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Town struggles with land leasing decision

The planned solar panels on Fisher Road.

By James Kinneen
Hometown Weekly Reporter

Residents have called it “basically extortion by the county,” warned “we will regret this,” and threatened lawsuits to both the town and Norfolk County for damages if it goes through. Board of Selectmen members have said the county is being “opportunistic and disrespectful,” accusing them of taking advantage of COVID-19, and are largely against it. But none of that may make a difference when it comes to Norfolk County’s plan to clear the land behind Norfolk Aggie, and on the fields of North Street, to build solar panels for Norfolk Aggie students - because Walpole doesn’t own the land, they only lease it.

The main issue the town is struggling with is that Walpole does not own that land, Norfolk County does. Norfolk County hasn’t gone ahead and started the solar panel project yet, because legally they have to give Walpole ninety days to decide whether the town would like to lease the land for another 20 years, the cost of which would be around $200,000 a year. Walpole has until September 25 to decide whether they will renew the lease or not.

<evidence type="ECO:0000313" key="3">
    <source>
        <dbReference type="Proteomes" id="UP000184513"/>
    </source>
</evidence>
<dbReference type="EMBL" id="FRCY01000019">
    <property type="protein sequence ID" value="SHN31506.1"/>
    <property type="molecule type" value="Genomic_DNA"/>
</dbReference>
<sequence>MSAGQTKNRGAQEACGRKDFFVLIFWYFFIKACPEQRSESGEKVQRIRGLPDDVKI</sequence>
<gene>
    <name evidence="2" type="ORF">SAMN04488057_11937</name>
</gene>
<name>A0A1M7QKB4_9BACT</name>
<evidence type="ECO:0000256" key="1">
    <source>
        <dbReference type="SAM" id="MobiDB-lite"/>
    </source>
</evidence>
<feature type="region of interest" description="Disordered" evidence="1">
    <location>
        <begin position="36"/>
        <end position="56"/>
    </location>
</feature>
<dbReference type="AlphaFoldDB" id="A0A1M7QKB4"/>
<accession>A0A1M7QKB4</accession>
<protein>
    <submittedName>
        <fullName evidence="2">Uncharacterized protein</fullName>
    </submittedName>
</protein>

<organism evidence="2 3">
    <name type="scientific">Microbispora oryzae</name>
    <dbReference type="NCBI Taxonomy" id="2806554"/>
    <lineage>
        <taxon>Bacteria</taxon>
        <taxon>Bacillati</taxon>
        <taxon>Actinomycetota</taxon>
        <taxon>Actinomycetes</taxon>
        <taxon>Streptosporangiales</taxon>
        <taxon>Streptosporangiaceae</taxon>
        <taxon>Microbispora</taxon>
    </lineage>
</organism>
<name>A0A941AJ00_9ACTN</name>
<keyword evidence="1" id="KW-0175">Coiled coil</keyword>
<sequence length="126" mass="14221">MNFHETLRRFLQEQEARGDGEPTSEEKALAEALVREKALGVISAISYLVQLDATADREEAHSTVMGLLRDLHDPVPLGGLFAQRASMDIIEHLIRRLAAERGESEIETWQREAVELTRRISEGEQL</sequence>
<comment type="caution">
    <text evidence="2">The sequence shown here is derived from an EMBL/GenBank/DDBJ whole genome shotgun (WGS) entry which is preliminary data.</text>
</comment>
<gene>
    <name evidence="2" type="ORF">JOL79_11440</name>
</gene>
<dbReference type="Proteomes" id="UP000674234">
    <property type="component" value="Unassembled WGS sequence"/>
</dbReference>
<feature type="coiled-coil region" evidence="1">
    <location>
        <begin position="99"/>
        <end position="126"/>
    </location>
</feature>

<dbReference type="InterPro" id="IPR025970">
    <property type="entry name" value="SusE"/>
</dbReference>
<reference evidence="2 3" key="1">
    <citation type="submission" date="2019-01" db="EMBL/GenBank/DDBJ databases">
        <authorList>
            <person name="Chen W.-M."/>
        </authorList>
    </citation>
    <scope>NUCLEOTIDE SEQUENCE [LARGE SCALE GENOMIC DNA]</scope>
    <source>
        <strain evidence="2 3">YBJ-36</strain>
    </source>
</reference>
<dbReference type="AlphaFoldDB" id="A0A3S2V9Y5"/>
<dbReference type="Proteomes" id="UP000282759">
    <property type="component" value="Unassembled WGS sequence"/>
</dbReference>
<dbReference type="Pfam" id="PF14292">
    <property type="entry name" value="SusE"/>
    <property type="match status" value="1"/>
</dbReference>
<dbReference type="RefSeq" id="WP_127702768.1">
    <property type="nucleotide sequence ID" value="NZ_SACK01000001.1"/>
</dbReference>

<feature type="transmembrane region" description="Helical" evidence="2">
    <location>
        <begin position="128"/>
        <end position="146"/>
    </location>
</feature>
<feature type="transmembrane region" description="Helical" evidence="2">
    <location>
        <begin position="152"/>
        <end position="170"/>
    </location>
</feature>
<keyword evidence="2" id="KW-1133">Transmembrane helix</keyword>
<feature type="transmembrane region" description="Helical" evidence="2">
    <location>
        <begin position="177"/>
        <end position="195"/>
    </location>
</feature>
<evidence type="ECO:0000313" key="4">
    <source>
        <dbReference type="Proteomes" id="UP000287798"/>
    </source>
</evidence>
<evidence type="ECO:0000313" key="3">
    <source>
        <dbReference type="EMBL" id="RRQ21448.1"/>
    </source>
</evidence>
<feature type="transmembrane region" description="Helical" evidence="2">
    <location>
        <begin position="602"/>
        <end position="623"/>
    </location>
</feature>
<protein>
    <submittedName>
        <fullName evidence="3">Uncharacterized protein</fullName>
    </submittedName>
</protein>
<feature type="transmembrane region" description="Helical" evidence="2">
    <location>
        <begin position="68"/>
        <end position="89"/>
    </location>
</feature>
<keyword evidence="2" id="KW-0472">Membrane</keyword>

The planned solar panels on North Street.

So far, the town has not had that vote. In an August 4 meeting that presented the energy companies’ outline of the solar panel project, the Board of Selectmen noted they were not comfortable voting on this issue without hearing from town residents. After receiving feedback from residents on September 1, the board unanimously voted to ask the county for an extension of time beyond the ninety days to make the decision whether to lease the land or not, as well as an in-person meeting with the person from Norfolk County in charge of making the decisions from their end.

The energy company believes there would be numerous advantages for Walpole, should the solar panels be built. As part of their presentation, they noted: “The projects alone will generate taxes for Walpole. Our estimate based on what we’ve done and what the costs are - the personal property taxes and the real property taxes - but the taxes over twenty years will be somewhere in the range of 1.5 to 1.8 million, and all of that is worked out with the assessor, as well as the Board of Selectmen in Walpole.” The company also noted that once the panels are up and running, they could sell discounted energy to Walpole and help the town in its mission to use 100 percent renewable energy by 2050.